Wherever you can find a way to give an audience something other than "look how amazing I am" it's added value in my opinion. Though there's nothing wrong with a pure demonstration of skill or pure entertainment for the heck of it.
tommy
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4) Never produce two simultaneous effects, and let no effect be obscured by any subsidiary distraction.

N.M.
If there is a single truth about Magic, it is that nothing on earth so efficiently evades it.

Tommy
Ray Pierce
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In the best cases, they are transformed with a richer sense of wonder and what is actually possible.
Ray Pierce
tommy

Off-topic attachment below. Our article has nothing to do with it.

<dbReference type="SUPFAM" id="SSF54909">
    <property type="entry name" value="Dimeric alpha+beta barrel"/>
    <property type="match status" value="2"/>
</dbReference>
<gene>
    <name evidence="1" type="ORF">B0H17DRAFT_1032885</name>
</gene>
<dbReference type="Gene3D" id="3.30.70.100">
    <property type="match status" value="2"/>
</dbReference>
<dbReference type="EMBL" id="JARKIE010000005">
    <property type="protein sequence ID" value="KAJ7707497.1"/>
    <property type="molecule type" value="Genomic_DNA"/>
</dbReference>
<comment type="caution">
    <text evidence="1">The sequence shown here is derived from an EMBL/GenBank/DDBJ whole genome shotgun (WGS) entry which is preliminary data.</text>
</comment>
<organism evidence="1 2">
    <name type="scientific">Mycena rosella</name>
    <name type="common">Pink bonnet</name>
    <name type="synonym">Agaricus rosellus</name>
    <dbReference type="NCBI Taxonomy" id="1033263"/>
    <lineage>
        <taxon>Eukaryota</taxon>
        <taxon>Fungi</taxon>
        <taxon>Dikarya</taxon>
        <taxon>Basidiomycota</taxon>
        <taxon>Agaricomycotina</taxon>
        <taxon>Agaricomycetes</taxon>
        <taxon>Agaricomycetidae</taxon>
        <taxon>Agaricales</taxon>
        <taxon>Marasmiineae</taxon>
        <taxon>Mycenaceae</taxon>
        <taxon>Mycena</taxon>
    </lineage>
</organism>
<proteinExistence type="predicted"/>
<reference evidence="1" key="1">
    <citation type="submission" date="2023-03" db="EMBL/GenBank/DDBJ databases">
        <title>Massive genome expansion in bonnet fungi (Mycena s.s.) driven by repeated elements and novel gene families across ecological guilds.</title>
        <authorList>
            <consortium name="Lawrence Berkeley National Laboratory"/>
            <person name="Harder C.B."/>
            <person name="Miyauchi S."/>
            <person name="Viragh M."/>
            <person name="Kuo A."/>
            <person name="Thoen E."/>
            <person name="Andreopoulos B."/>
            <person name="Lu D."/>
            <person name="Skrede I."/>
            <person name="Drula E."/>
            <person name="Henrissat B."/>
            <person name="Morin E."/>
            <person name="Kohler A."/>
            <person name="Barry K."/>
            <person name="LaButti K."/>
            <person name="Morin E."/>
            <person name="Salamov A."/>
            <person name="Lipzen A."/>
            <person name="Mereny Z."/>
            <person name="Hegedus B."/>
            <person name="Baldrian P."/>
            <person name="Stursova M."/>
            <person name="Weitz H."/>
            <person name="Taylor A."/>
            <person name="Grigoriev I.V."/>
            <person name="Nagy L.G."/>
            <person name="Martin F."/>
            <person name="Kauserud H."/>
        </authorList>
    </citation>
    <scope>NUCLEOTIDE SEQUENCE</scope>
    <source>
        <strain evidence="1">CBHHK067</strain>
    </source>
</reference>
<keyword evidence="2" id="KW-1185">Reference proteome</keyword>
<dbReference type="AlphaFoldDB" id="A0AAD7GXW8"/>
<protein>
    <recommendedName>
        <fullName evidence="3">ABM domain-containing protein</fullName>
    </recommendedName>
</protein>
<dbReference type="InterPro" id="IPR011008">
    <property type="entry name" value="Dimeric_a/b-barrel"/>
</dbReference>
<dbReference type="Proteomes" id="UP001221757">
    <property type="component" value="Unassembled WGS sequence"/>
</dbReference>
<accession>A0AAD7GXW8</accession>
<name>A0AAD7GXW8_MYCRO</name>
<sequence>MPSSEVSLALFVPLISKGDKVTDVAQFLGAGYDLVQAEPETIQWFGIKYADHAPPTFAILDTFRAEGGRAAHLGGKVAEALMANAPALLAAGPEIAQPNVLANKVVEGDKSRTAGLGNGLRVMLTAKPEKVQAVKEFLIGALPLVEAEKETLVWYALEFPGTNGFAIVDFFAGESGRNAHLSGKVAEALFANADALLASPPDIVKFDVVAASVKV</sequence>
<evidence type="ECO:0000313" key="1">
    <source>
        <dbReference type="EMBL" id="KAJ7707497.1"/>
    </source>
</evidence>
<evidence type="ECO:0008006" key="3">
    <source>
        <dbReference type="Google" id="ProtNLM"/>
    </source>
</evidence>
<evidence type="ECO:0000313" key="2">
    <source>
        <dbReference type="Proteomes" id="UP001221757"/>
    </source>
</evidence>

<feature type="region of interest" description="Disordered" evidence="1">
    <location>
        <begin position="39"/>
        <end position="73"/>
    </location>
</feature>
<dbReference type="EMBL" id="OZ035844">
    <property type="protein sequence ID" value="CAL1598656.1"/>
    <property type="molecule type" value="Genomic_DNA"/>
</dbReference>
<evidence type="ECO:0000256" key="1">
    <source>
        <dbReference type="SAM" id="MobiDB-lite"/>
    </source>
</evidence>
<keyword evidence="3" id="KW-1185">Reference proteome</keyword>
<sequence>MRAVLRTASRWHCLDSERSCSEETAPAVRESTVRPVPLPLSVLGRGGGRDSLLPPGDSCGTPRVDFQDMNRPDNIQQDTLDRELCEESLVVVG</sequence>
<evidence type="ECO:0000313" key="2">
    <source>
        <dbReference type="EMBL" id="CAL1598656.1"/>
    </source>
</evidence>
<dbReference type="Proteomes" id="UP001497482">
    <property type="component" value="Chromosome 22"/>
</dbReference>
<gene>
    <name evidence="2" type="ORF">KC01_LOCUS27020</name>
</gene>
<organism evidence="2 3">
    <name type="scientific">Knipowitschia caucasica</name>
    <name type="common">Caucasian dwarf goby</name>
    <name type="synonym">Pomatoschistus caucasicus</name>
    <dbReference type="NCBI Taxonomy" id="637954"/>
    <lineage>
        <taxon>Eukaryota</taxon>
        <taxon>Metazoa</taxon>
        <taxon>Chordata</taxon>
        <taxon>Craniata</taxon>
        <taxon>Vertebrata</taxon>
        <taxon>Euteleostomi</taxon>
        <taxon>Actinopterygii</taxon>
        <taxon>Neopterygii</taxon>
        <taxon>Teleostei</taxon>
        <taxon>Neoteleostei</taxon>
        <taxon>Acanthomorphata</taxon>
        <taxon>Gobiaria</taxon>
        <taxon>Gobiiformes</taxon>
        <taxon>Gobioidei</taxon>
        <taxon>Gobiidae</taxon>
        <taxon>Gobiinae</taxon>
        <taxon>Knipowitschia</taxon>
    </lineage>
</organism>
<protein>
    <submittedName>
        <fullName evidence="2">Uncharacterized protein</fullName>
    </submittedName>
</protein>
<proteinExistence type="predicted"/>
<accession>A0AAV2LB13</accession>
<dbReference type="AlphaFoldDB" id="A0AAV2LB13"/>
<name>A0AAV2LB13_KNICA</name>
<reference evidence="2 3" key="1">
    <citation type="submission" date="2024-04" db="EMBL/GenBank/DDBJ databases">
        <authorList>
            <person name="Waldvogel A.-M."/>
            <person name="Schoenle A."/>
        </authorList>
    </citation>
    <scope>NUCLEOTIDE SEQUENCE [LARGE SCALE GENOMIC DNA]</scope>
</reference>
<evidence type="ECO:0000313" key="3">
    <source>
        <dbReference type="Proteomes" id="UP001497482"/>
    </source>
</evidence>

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The entirely irrational presentation of magic appeals to the entirely irrational right hemisphere of my brain, which goes along with the nonsense for its amusement. The entirely rational means by which the entirely irrational presentation of magic is proved, appeals to the entirely rational left hemisphere of my brain, which critically questions each and every step of the experiment. The magic itself blows my mind because neither hemisphere of my brain can deal with that which is both irrational and rational at the same time. So, by the magic of three, it does me and does me good. Smile
If there is a single truth about Magic, it is that nothing on earth so efficiently evades it.

Tommy